Can you give a personal example? I recently experienced the disappointment of bad customer experience from the Mercedes Benz of Cherry Hill, NJ dealership.  I decided before not to purchase my vehicle from that dealership because of the unexpected poor and impersonal service I received while seeking information on a number of different models they were selling.  Instead, I purchased my vehicle from a Mercedes Benz dealership that is more than an hour from my home.  Deciding to give the dealer another chance, I went back to purchase a prepaid maintenance plan.  Needless to say, my first impression was reconfirmed and the service got worse.  I followed the advice I am giving, but MB of Cherry Hill did not.  The irony is that Mercedes Benz’s slogan is “The Best or Nothing” and although MB of Cherry Hill did not fulfill on the “Best,” they certainly fulfilled on the “Nothing.”  Therefore, I returned to the dealership where I purchased my vehicle to fulfill my service needs, which they did with the utmost respect and professionalism.  However, as I mentioned before, bad service at one company does more than just affect that company, but also affects the entire brand so I still have second thoughts about purchasing another Mercedes Benz.  As customers, we always have options and managers of companies must remember that. 

Brand management is even more important in the age of social media.  Managers need to realize that bad customer service may not just affect the specific company but can affect all companies under the same brand.  This point is most evident with franchise brands.  Many profitable and well-known companies have fallen from their apex and some have even entered bankruptcy (remember Blackberry, Circuit City, Polaroid, Blockbuster, etc.) so no company should believe it is invincible against threats.  Whether or not the customer is always right, managers would do well to follow these tips.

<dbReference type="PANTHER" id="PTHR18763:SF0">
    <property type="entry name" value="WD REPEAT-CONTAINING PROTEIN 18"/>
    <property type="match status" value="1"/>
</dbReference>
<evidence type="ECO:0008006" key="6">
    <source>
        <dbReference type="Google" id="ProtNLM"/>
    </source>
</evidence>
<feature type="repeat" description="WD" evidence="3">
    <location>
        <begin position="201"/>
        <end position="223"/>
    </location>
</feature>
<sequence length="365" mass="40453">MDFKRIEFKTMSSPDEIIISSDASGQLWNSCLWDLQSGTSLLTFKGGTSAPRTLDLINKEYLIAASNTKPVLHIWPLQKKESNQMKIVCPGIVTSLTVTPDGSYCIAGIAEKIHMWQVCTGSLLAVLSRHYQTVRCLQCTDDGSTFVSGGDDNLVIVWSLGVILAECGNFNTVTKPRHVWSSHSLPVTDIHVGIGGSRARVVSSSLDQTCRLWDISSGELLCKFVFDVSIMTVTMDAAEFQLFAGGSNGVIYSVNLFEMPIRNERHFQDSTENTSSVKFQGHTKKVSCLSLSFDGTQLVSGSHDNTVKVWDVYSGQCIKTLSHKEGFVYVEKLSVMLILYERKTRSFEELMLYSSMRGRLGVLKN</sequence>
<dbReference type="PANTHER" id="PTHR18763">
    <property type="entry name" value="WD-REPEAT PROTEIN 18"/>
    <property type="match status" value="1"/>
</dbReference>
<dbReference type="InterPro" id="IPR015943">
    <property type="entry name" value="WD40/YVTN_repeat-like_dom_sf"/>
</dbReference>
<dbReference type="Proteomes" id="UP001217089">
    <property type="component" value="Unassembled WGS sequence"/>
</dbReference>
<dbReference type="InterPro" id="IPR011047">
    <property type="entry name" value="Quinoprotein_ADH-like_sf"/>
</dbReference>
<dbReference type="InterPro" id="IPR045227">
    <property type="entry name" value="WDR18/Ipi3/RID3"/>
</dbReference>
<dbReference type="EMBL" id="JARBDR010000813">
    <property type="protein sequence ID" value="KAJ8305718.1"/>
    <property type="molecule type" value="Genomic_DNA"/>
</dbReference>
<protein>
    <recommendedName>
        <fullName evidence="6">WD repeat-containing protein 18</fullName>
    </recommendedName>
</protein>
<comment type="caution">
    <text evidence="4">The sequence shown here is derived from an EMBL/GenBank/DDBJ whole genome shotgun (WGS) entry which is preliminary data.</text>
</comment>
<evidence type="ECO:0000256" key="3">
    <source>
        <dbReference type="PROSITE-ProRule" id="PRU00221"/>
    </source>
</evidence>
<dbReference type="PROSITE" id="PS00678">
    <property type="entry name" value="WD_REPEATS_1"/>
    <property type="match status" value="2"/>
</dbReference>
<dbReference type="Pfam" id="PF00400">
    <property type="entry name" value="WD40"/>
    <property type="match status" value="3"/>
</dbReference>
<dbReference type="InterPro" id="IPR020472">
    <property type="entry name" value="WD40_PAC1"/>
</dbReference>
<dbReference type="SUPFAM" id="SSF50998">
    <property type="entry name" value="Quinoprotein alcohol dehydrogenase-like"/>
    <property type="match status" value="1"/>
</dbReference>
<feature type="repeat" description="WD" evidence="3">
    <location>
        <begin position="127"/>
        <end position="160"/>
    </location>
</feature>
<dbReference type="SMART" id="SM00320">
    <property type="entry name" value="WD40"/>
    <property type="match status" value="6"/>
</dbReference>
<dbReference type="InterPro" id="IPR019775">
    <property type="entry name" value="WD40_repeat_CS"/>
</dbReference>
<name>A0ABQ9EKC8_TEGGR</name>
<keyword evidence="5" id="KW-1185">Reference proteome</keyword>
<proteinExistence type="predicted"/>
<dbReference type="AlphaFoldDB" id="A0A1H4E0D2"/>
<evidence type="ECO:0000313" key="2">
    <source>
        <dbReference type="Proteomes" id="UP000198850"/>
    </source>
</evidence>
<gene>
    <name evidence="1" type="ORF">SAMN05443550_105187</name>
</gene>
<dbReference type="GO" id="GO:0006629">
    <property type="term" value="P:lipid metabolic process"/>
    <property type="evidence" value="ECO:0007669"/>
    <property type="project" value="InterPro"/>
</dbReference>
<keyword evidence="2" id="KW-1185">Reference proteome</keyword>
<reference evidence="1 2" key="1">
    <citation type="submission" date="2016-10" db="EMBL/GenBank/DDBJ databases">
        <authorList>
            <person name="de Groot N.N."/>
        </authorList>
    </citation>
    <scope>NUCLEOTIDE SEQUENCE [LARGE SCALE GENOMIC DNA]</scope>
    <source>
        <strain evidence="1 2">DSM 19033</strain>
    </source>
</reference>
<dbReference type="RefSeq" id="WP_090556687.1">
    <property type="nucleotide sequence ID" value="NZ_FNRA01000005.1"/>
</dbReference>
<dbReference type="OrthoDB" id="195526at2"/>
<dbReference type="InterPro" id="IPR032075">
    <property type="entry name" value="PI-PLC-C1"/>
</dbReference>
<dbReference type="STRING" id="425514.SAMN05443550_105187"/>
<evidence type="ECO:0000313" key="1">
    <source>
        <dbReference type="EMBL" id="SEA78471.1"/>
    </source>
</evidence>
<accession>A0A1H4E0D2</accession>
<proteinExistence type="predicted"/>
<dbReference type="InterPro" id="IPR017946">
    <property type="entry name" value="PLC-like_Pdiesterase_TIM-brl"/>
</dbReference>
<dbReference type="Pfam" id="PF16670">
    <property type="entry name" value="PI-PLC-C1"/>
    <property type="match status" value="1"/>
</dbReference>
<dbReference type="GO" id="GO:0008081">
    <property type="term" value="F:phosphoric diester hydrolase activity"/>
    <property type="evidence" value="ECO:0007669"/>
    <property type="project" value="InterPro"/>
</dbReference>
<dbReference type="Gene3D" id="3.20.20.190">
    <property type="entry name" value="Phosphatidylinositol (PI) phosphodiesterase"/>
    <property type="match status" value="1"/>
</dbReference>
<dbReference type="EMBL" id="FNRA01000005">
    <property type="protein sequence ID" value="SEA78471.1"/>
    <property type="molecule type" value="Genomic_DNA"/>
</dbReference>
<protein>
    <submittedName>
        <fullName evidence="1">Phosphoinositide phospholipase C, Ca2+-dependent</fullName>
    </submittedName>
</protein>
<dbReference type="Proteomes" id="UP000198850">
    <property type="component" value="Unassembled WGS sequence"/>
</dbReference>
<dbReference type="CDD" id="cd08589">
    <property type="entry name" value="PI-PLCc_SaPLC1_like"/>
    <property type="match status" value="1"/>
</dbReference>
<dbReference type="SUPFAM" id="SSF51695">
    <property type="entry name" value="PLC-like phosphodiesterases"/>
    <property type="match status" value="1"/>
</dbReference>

*Dr. Holmes can be reached on Twitter @OHIV.


Adams, J. S. (1965). Inequity in social exchange. In L. Berkowitz (Ed.), (Vol. 2, pp. 267–299). New York: Academic Press.

Evett, S. R., Hakstian, A. G., Williams, J. D., & Henderson, G. R. (2013). What’s Race Got to Do with It?

Responses to Consumer Discrimination. Analyses of Social Issues and Public Policy, 13(1), 165–185. doi:10.1111/j.1530-2415.2012.01297.x

King, E. B., & Ahmad, A. S. (2010). An experimental field study of interpersonal discrimination toward Muslim job applicants. Personnel Psychology, 63, 881–906.

Martin, G. (2012). The customer is always right. The Phrase Finder. Retrieved March 15, 2012, from

Morrison, E. W., & Robinson, S. L. (1997). When employees feel betrayed:  A model of how psychological contract violation develops. Academy of Management Review, 22(1), 226–256.

Roberts, L. M., Dutton, J. E., Spreitzer, G. M., Heaphy, E. D., & Quinn, R. E. (2005). Composing the reflected best-self portrait:  Building pathways for becoming extraordinary in work organizations.

Academy of Management Review, 30(4), 712–736.

Robinson, S. L., & Rousseau, D. M. (1994). Violating the psychological contract: Not the exception but the norm. Journal of Organizational Behavior, 15(3), 245–259. doi:10.1002/job.4030150306